Over the years, the White House has been home to two famous pianos decorated richly with gold. Way back in 1903, the Steinway & Sons piano company donated a grand piano that was completely covered in gold leaf, and it was spectacular. Today, you can see that instrument on display at the Smithsonian Institution in Washington, D.C., where it was moved after Steinway donated a second gilt-adorned piano to the White House in 1938. That second piano, which was reportedly a favorite of piano-playing Harry Truman and his daughter, is still in the presidential residence today. It is more modestly decorated with gold leaf than the 1903 instrument was, but still beautiful. Note that there are other grand pianos in the White House, but they are your regular old shiny black instruments.
How Likely Are You to Find a Golden Piano?
The odds are practically nonexistent. Even if you do, the total amount of gold in any gold leaf decorations will be so small that it will not be worth recycling, even if you call a highly qualified precious metals recycler like Specialty Metals Smelters and Refiners.
Where You Will find Gold in Musical Instruments
Although it won’t pay you to look for a rare gilt piano, you can still find sources of recyclable gold in some musical instruments and their accessories. Here are some to be on the lookout for...
- Gold-plated and solid gold flutes – There are solid gold flutes in the world. One is played by the famous virtuoso James Galway. The odds of finding gold-plated flutes are better. Although they are rare, they do exist. In fact, some instrument makers, including Mirumatsu, are still making them. What about saxophones, which usually have a golden color? Although they look valuable, their gold tone is achieved by applying yellow lacquer over an instrument that is made of silver or silver alloys.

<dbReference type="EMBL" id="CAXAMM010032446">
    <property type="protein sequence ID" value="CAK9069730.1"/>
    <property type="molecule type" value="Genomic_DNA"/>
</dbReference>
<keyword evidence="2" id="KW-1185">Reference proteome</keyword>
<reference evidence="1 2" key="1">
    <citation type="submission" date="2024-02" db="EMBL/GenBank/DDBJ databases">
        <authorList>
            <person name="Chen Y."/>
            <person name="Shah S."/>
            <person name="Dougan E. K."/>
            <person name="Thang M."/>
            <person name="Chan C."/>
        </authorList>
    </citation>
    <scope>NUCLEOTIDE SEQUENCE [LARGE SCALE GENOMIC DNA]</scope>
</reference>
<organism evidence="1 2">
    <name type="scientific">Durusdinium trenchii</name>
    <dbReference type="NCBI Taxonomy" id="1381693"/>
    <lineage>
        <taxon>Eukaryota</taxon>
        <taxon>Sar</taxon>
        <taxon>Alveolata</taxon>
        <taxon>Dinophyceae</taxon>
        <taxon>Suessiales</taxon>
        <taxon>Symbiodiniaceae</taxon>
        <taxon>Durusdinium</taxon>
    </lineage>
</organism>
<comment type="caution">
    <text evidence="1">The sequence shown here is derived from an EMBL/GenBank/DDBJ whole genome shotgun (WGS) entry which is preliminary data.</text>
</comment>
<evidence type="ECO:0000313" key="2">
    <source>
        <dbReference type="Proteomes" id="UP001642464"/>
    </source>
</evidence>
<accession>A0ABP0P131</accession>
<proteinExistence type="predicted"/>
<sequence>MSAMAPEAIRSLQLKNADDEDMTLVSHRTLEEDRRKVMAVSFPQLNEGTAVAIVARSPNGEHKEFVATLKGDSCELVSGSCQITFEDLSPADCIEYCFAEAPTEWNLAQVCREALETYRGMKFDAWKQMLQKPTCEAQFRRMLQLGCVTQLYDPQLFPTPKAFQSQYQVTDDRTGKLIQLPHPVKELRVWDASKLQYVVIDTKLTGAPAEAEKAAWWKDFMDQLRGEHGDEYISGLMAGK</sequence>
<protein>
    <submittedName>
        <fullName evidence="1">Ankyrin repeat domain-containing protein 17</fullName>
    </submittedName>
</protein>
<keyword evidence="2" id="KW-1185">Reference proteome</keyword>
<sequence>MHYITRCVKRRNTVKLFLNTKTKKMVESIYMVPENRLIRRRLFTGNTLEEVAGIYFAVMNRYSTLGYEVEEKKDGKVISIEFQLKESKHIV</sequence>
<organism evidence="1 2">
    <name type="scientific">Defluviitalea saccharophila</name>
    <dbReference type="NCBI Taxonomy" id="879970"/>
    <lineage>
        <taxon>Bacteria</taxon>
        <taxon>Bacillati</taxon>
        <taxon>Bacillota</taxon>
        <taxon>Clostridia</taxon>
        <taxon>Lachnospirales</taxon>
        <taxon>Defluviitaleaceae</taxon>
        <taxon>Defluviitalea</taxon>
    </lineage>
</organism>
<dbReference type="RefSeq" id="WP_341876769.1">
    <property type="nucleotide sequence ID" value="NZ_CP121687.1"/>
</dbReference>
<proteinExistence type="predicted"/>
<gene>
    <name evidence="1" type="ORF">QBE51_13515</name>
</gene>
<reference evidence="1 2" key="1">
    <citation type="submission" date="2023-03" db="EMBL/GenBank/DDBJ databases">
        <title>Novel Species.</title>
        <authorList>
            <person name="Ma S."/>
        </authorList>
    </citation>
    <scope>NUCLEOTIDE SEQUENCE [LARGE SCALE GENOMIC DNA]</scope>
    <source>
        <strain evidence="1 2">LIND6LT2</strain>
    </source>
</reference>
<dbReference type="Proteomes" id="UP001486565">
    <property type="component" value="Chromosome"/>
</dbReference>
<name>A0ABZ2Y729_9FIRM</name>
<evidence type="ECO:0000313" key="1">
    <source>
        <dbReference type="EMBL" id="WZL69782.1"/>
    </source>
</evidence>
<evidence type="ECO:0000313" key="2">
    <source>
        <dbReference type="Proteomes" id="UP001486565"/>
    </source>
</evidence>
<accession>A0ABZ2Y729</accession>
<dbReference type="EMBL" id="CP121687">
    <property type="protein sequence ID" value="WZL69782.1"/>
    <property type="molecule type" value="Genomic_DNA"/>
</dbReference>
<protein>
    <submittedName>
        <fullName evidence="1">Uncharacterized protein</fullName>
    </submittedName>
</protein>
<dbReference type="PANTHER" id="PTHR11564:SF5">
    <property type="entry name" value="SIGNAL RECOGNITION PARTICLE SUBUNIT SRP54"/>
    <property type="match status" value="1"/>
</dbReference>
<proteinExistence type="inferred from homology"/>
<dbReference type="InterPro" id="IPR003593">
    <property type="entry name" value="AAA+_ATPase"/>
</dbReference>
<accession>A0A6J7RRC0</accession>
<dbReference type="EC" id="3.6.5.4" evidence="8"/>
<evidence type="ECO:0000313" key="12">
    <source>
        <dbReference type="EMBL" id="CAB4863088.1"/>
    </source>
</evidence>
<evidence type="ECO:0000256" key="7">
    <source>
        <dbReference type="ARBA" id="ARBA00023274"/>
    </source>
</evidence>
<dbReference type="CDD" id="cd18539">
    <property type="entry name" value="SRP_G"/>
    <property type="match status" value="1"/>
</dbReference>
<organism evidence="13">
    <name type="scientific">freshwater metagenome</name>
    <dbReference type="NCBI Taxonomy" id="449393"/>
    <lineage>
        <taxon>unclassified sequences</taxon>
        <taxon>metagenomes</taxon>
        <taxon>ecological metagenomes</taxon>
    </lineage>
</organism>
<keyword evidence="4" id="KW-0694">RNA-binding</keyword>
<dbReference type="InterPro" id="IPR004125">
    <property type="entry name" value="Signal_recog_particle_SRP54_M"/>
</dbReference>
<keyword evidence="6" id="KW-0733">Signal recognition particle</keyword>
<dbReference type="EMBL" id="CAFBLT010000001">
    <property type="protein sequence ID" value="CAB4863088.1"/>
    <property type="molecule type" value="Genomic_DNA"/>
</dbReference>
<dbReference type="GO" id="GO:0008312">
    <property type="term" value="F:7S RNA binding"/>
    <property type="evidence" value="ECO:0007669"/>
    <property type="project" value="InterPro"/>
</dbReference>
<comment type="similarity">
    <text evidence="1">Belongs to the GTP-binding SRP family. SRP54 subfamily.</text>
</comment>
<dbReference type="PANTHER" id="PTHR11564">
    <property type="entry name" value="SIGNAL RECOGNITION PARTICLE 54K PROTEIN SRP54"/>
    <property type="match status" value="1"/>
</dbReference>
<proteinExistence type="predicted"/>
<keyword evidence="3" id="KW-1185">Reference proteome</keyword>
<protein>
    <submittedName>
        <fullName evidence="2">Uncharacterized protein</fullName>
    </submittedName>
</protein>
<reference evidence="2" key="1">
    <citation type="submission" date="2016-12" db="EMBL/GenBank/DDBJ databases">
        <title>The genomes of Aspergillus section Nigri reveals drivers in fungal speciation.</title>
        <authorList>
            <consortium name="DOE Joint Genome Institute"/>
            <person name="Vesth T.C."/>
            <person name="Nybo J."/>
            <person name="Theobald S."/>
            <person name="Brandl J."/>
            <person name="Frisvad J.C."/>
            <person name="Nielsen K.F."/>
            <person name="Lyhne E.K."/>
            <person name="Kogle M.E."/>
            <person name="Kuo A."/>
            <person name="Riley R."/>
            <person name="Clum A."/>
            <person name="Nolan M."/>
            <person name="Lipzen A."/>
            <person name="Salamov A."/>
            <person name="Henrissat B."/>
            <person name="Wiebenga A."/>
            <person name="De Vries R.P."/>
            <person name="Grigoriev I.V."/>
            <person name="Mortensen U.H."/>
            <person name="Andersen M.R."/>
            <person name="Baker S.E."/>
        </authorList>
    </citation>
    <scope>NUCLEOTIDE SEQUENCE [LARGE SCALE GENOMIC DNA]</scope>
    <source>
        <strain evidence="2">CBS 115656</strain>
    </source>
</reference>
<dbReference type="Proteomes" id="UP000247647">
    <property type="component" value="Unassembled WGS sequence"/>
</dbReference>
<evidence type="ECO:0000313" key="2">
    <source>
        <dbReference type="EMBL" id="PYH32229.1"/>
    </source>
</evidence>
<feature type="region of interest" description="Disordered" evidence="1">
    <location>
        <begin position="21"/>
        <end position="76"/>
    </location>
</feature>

- Gold decorations on violins, violas, cellos, double basses and bows – Although gold-toned decorations may look small, they are the best source of gold to be found from any music-related source. Some old violins have gold decorative inlays, and old bows can be decorated with small rings made of gold-plated silver or even karat gold. So when you’re visiting antique stores or estate sales, be sure to open any old instrument cases and let your eyes look for the “shiny stuff” that could be gold.
- Gold circuit boards on keyboards and electronic instruments – Although they are much less glamorous than the White House gilt pianos, they contain gold in their circuit boards. Plus, they are common. Some school systems and colleges even toss them in dumpsters without stopping to think that each of them contains a small amount of gold.
- Gold decorations on other musical items – You should also be on the lookout for small gold decorations on conductors’ batons, metronomes, and even antique tuning forks.
Will the White House Itself Be Decorated with Gold if Donald Trump Becomes President?
Mr. Trump is famous for adorning his hotels, casinos and apartment houses with gold-colored signs and decorations. But truth be told, those decorations are mostly aluminum that has been anodized to appear like gold... and of very little metallic value.
But the message is, be on the lookout for gold wherever musical items are found. If you find something golden that glitters, call Specialty Metals Smelters and Refiners at 800-426-2344 and tell us. Mention today’s blog post and ask whether your items qualify for free shipping to our labs for testing.
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